In depth Triple Chemistry (1a)

  • Created by: HarveyCB
  • Created on: 27-09-18 09:44
What are atoms
The tiny particles that everything is made up of
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What is the radius of an atom
0.1 nanometers
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What is 0.1 nanometers in metres
1x10 to the power of -10 metres
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What model do we typically use for the atom
The nuclear model
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What does the nuclear model say the structure of an atom is
A small nucleus surrounded by electrons in shells
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Where is the nucleus
In the middle of the atom
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What is the nucleus made of
Protons and neutrons
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What is the relative charge of a proton
+1
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What is the relative charge of a neutron
0
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What charge does the nucleus have
Positive, because of the protons
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What is the radius of the neutron
1x10 to the power of -14
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How much smaller is the nucleus compared to the atom
The nucleus is 1/10000 the size of an atom
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Where are the electrons in the atom
In shells around the nucleus
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What is the relative mass of a proton
1
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What is the relative mass of an elctron
Very small
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What is the relative mass of a neutron
1
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What is the relative charge of an electron
-1
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Where is most of an atoms mass located
The nucleus
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What is true for all elements
The number of protons equals the number electrons
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What does an equal number of protons and electrons mean
The atoms have no overall charge
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What is it called when an electron gains or loses an atom
An ion
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What determines what type of atom it is
The number of protons in the nucleus
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What is an atom with one proton in its nucleus called
Hydrogen
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What is an atom with two protons called
Helium
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What do you call a substance containing only one type of atom
An element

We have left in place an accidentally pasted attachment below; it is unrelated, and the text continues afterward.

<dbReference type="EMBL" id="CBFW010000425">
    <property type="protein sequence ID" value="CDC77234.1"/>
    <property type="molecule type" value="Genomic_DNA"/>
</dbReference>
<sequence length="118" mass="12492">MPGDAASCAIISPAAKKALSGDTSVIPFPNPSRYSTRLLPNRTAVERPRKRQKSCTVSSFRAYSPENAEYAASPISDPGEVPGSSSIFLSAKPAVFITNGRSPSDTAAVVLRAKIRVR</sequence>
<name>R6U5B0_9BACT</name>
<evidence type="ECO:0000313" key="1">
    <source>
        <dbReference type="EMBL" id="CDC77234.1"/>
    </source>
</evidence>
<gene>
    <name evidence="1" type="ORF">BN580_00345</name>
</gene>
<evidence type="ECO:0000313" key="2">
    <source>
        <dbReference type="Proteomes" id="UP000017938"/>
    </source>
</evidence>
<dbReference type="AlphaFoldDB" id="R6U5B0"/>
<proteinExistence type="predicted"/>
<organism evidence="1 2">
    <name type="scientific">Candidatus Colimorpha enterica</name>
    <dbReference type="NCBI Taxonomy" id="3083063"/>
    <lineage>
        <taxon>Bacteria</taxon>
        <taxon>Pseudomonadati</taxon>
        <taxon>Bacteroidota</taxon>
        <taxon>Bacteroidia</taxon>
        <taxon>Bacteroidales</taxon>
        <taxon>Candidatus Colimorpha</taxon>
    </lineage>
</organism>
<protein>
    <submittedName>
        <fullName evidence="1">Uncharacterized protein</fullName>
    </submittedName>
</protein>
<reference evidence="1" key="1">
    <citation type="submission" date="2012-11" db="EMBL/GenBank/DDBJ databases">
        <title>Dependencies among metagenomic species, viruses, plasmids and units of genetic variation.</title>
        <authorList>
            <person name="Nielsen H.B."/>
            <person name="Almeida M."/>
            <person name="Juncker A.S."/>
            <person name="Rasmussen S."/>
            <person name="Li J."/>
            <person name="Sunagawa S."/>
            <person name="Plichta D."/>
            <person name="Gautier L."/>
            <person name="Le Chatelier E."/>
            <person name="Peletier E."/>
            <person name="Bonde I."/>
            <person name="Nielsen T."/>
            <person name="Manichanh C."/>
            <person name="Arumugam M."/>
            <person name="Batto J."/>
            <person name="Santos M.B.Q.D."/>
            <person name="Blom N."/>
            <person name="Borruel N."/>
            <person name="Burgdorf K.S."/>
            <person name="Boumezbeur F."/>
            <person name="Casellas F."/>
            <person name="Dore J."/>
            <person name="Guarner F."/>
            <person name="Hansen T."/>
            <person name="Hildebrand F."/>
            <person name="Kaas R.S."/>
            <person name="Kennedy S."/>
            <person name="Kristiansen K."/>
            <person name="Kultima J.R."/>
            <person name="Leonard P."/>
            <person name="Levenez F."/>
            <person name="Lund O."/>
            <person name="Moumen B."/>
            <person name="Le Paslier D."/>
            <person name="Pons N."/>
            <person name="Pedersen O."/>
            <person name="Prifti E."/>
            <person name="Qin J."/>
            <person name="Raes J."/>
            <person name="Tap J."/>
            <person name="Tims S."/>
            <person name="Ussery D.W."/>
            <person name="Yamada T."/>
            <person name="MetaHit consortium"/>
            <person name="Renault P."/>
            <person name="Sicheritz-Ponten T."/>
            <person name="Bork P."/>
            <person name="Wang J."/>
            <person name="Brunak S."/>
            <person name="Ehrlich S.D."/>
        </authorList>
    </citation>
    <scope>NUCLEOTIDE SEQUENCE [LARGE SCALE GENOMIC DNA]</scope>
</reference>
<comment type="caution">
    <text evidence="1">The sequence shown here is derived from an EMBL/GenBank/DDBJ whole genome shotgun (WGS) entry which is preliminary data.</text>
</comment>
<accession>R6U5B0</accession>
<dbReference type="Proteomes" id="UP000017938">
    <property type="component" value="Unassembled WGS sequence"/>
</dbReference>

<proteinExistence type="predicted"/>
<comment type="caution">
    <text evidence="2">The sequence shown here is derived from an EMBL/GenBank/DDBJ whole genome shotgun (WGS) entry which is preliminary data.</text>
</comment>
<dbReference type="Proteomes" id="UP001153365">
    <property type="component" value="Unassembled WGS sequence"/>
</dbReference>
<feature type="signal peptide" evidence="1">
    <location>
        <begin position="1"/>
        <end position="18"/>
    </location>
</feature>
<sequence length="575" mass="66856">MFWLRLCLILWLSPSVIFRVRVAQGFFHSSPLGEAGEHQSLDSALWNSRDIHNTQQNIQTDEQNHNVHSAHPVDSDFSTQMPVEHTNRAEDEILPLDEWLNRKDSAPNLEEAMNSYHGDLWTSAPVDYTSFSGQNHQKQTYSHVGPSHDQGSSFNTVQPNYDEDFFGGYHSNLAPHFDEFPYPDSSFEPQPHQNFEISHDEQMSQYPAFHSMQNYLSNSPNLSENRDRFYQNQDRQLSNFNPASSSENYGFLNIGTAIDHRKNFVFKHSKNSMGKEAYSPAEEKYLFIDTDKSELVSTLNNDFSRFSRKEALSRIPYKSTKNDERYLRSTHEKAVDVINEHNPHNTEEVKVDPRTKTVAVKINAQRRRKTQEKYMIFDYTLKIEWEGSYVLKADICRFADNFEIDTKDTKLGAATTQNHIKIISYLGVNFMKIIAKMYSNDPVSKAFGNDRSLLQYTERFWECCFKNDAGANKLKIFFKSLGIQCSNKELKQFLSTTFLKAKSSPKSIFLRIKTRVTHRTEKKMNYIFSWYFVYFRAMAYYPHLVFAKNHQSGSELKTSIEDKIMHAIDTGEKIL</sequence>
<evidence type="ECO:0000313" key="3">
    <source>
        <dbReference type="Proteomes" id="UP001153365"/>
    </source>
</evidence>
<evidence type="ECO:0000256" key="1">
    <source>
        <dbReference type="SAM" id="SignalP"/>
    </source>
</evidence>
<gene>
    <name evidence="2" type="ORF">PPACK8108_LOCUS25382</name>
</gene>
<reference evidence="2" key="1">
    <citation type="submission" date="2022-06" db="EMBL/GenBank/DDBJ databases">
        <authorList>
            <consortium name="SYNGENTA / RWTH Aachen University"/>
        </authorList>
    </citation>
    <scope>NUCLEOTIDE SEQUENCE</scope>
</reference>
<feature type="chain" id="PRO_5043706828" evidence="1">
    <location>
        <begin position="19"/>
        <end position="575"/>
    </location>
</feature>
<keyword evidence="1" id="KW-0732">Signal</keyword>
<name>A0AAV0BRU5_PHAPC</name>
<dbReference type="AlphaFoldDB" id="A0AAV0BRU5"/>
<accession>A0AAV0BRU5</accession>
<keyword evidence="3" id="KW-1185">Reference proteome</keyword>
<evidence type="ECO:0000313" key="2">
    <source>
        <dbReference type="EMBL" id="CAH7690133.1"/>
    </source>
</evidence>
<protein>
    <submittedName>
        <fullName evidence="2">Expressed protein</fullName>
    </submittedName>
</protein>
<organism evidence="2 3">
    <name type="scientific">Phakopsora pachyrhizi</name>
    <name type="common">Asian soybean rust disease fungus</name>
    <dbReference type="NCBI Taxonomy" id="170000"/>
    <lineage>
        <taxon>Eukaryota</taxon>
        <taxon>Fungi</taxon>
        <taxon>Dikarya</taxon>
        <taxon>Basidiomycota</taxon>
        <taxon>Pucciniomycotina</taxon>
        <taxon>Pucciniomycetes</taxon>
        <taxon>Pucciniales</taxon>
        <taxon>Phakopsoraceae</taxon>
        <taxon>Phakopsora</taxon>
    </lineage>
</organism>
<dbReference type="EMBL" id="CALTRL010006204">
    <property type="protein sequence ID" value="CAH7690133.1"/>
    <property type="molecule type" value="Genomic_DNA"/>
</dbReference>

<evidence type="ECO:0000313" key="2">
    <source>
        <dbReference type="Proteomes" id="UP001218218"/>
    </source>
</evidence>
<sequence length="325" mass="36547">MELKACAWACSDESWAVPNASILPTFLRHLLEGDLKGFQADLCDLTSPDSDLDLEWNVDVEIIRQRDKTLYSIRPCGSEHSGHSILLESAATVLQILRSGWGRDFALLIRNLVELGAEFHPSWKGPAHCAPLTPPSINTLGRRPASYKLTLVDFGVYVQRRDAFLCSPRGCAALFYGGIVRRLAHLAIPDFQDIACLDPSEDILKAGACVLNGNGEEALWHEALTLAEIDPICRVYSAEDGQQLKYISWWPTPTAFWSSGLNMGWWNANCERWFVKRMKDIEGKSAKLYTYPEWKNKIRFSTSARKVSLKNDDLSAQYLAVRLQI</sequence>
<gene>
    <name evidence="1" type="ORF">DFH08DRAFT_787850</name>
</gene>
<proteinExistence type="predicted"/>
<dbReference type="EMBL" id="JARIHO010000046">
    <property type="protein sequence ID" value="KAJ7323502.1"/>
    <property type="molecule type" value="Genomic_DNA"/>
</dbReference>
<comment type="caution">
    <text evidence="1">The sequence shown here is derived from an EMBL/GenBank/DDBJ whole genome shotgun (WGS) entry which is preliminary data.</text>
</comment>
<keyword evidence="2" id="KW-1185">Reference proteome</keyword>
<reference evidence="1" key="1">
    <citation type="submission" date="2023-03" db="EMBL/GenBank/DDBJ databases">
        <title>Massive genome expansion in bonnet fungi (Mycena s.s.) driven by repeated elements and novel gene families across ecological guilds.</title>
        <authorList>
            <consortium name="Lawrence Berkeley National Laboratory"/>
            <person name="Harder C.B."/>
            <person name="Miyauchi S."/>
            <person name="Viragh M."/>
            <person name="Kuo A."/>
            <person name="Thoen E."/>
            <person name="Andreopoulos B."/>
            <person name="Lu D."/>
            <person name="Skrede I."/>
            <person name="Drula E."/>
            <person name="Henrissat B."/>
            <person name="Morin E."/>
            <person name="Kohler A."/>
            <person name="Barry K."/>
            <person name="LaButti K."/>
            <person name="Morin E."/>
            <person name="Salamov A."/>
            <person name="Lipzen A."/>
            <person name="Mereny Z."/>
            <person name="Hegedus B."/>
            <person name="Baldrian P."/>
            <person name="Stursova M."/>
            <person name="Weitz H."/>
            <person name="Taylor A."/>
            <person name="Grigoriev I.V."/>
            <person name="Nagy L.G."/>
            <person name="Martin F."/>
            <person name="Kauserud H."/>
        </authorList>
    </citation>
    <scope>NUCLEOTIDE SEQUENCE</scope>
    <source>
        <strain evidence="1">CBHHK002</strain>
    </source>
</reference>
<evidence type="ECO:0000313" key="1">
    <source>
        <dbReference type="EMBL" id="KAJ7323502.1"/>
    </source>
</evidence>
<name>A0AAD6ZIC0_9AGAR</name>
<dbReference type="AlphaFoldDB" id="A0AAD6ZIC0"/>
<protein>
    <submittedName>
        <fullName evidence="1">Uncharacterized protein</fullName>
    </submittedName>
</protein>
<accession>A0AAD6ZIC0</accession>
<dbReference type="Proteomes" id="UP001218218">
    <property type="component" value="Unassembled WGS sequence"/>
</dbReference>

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What can atoms of each element be represented by
A one or two letter symbol
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What is the nuclear symbol
The chemical symbol for an element (the one or two letter symbol)
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What is the number often shown beneath the chemical symbol
The atomic number
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What is the atomic number
The number of protons (and therefore electrons)
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What is another name for the atomic number
The proton number
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What is the number often shown above the chemical symbol
The mass number
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What does the mass number tell you
The total number of protons and neutrons
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How can you calculate the number of neutrons in an element
Mass number - atomic number
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What are isotopes
Different forms of the same element
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How are isotopes different to the original element
They have the same number of protons, but a different number of neutrons
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What do we use when referring to the mass of elements
The relative atomic mass
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What is the relative atomic mass
An average mass taking into account the masses and abundance of the elements isotopes
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How to you calculate relative atomic mass
(Sum of (isotope abundance x isotope mass number)) divided by the sum of abundances of all the isotopes
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What should the sum of the abundances be when they are given as percentages
100
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What are the mass numbers of elements on the periodic table also called
The relative atomic masses
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What is the isotope abundance
How much of the isotope there is
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What are compounds
A substance of two or more elements chemically bonded together
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How are compounds formed
When elements react
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How are elements held together in a compound
Chemical bonds
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What is a mixture